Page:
What is a break vs. a reward?

In my new position I am supporting students in different buildings, with different disabilities, different accommodations, etc. This makes my job VERY fun and I love it! Anyways, the one thing that I keep running into when I go to work with students is that a break and a reward are used interchangeable. Let me be clear they are NOT the same thing! 

This week I have had the pleasure to work with a student who needed a behavior support plan implemented in the general education classroom. When I arrived I asked him about his plan: what his rewards were, what his breaks were, where they took place, etc.  The thing that got me was he could not tell me what his rewards were and his breaks were playing basketball or the iPad. These sounded  more like the reward to me.  I explained to the student the difference between the two things! 

What is the difference?

What I explained to this child was a break is something we do to help calm our body and help us return to class.  

A reward is something you have earned as a result of your good behavior. 


When working with students I like to use visuals that will help us create a menu of choices for them. I find it extremely useful and important to include the student in this process. When I start this process I have my list of ideas (which you can find below) and I talk to the student and ask them if this will help them calm down.  Depending on the student and the situation I will steer them into the breaks that will help them specially by asking questions like "Does this calm your body?" or "I don't think this calms you down so it really isn't a good break choice."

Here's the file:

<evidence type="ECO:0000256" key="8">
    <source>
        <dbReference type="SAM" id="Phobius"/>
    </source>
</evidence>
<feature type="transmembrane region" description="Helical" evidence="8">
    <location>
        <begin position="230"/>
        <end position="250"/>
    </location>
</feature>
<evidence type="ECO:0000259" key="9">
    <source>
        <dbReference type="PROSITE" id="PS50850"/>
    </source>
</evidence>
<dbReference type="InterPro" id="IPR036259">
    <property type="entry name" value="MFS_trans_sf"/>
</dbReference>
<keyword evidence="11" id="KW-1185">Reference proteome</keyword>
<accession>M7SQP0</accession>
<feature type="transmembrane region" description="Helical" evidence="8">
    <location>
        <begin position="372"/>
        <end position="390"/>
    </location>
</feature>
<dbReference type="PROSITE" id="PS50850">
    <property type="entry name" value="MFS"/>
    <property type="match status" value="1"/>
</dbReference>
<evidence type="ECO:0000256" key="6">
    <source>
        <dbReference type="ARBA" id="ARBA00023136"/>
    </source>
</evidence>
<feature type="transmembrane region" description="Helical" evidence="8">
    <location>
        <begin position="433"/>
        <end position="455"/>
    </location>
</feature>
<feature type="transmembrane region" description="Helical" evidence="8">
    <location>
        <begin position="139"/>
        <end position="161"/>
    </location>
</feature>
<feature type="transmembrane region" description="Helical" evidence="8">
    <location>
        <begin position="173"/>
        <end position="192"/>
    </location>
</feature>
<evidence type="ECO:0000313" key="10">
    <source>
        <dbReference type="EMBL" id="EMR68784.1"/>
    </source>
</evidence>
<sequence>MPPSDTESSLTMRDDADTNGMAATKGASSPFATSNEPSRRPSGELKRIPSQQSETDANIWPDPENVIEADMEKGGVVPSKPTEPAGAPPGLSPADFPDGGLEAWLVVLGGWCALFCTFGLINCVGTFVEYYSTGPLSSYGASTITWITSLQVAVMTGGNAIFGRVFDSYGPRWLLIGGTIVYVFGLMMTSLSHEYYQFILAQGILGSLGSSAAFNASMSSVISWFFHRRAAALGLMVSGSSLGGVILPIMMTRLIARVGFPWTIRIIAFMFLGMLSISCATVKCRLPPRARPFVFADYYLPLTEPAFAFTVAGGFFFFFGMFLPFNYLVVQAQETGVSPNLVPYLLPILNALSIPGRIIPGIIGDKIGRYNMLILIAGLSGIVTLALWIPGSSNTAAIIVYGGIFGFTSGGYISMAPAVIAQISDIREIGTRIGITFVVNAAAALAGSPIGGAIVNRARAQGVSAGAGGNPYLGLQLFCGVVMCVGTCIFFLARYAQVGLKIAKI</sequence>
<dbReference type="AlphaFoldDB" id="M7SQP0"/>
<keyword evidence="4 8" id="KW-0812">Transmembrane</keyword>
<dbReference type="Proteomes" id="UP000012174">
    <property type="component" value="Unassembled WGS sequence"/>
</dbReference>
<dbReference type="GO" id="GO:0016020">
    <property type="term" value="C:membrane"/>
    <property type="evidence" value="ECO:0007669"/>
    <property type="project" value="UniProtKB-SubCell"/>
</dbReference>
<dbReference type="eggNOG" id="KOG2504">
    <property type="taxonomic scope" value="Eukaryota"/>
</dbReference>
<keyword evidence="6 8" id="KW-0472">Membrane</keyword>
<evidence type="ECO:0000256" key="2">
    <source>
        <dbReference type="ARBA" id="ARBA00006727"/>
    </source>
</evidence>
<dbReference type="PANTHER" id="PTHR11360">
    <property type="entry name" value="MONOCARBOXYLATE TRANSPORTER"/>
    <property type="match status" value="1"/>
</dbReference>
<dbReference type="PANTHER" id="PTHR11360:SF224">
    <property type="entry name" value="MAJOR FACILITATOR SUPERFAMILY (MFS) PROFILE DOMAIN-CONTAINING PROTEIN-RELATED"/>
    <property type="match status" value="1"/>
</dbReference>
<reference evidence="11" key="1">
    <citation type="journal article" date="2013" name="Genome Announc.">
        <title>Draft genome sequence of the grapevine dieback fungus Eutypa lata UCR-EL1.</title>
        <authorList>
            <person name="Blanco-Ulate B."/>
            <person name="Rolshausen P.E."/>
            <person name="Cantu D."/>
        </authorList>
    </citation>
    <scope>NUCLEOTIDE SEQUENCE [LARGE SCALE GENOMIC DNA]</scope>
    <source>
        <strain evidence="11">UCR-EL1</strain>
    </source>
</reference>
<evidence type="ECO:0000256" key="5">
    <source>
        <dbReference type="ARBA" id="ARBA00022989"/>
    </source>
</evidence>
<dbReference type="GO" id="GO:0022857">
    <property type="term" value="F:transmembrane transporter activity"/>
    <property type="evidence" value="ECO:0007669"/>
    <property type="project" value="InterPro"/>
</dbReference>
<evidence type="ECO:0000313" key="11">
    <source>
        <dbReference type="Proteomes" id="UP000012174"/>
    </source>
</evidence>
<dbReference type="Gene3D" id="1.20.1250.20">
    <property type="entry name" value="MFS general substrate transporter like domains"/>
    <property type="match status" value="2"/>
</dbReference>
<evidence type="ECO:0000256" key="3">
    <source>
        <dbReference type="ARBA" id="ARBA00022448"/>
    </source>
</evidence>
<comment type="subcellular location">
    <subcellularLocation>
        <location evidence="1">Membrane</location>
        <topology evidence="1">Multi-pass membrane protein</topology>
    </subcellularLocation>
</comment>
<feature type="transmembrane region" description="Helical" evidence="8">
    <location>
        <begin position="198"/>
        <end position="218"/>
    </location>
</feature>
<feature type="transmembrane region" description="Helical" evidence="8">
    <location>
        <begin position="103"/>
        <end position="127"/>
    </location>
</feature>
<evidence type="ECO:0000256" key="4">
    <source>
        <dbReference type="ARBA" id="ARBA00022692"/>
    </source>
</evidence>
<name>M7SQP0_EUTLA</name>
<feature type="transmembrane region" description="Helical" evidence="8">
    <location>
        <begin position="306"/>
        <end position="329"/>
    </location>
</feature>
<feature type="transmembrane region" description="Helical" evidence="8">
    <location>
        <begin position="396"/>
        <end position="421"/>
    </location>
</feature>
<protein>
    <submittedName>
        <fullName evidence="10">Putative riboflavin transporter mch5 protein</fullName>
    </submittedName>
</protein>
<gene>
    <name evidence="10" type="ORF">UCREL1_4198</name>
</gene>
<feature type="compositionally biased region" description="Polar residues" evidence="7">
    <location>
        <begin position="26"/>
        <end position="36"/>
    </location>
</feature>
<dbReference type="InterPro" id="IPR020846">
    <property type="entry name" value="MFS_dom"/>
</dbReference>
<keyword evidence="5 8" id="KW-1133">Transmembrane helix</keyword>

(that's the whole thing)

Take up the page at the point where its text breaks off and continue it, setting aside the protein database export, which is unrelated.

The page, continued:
When I work with students breaks are a short amount of time, generally 3-5 minutes, depending on the student. I set the timer and if after the 5 minutes I can tell that the students body isn't ready to return to class I will say something like "I see your body isn't ready for class I think we should choose another break choice to see if that helps calm your body." Set the timer again and tell them that after this break they will be returning to class.   

There are always students who will require longer to calm down and you will get to know who those students are by observing their breaks. There are also students who will abuse the break system and in those situations I give those students a specified number of breaks per day or class period. once the breaks are gone they are gone, UNLESS a teacher tells them they need a break.   I always write social stories for kids and this is always included that important point in that social story.

Some break choices are:

  • Read a book
  • Sit on a ball or in a bean bag chair
  • Squish a stress ball or fidget (hand tool)
  • Take a walk (MUST request to leave the classroom first though!)
  • Deliver a message (even if its' a blank piece of paper send the child on a mission to get him/her out of the room as this might be all they need)
  • Wall push ups or push against the wall
  • Get a drink of water